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Is There Profit in Farming Hemp? Here’s What You Need to Know Before Planting

Timothy Boyer Ph.D.'s picture
Farming Hemp

With the passing of the 2019 Farm Bill, there has been a lot of interest in making money by farming CBD (cannabidiol) hemp. Here’s a new study that offers some guidance on what to expect, and what you need to know before planting hemp.


Hemp comes from non-drug varieties of Cannabis sativa and is viewed as a valuable source of food, fiber, and medicine. What differentiates whether a Cannabis sativa plant is categorized as hemp or marijuana is the level of tetrahydrocannabinol (THC) it contains. Oil extracted from the seeds of hemp is well known for its medicinal properties. For most purposes, the non-drug variety is typically referred to as “CBD hemp” when discussing it regarding farming of the crop.

The reality of CBD products with and without THC

A news release from the University of Connecticut states that a first-of-its-kind new report from UConn’s Zwick Center for Food and Resource Policy and Department of Agricultural and Resource Economics, reveals some relevant needed information educating prospective hemp farmers on what they need to know before planning hemp as a sustainable crop. Primarily, is it profitable?

“Hemp cultivation has been prohibited for so long and as a result there has been limited research and information on it,” says Jeremy Jelliffe, a researcher in the Department of Agricultural and Resource Economics in the College of Agriculture, who is the lead author of the study. “Since Connecticut approved the pilot program so growers could start growing in 2019, there was a call for additional information.”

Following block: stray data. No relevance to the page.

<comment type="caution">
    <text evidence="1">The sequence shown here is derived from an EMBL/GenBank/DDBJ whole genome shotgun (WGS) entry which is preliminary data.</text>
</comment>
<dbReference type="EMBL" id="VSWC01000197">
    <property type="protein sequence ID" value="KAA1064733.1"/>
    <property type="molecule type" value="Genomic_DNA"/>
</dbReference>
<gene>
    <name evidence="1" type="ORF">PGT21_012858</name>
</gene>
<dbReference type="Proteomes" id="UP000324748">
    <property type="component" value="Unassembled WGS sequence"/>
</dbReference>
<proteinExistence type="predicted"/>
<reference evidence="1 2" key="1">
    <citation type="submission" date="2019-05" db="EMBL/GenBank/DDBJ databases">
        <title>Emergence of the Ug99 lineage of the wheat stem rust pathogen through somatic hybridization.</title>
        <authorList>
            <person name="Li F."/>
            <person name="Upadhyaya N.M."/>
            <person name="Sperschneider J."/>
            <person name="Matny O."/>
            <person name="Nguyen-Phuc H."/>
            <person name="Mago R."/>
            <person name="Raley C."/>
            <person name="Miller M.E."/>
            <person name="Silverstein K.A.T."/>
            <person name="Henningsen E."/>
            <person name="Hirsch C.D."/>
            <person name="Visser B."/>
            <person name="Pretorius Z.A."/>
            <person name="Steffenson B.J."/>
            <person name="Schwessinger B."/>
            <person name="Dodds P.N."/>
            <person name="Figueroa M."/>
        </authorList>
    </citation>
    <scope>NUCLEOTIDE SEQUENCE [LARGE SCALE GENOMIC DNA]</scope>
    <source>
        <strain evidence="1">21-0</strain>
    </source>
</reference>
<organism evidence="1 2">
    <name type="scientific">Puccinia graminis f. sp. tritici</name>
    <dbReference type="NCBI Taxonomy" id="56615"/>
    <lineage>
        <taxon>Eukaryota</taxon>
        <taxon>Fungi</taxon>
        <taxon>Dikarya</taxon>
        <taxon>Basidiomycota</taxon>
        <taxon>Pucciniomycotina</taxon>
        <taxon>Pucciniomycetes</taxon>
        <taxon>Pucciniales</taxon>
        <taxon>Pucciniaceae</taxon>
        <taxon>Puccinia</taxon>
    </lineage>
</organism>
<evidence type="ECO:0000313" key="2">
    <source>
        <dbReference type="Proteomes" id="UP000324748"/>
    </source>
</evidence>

The focus of the study is on the economic viability of CBD hemp farming that includes the cost of starting this type of business from scratch; the cost of actually cultivating the crop using good farming management practices; and, how much variation a farmer can expect in potential returns once his product is ready for the market.

“What we present is a little different than what I would think of as typical growing practices right now, but what we expect to become more widely adopted. Some practices we present include using plasticulture, drip irrigation, fencing, things that not everyone did (in the 2019 growing season), but after the first season I think more people will be inclined to do,” says Jelliffe .

Farming Hemp is Hard Work

For example, the new hemp farmer will discover that planting and growing hemp is much more involved than simply ploughing rows, planting seed, watering the growth and waiting for the dough to roll-in following harvesting. There are many steps toward creating a successful harvest such as:

1. Growing your own seedlings or buying them.
2. Soil testing and preparation.
3. Transplanting seedlings followed by post-transplantation irrigation and fertilization.
4. Rouging—Male and hermaphroditic plant removal from the field prior to the release of pollen.
5. Pre-harvest testing for CBD and d9-THC concentration.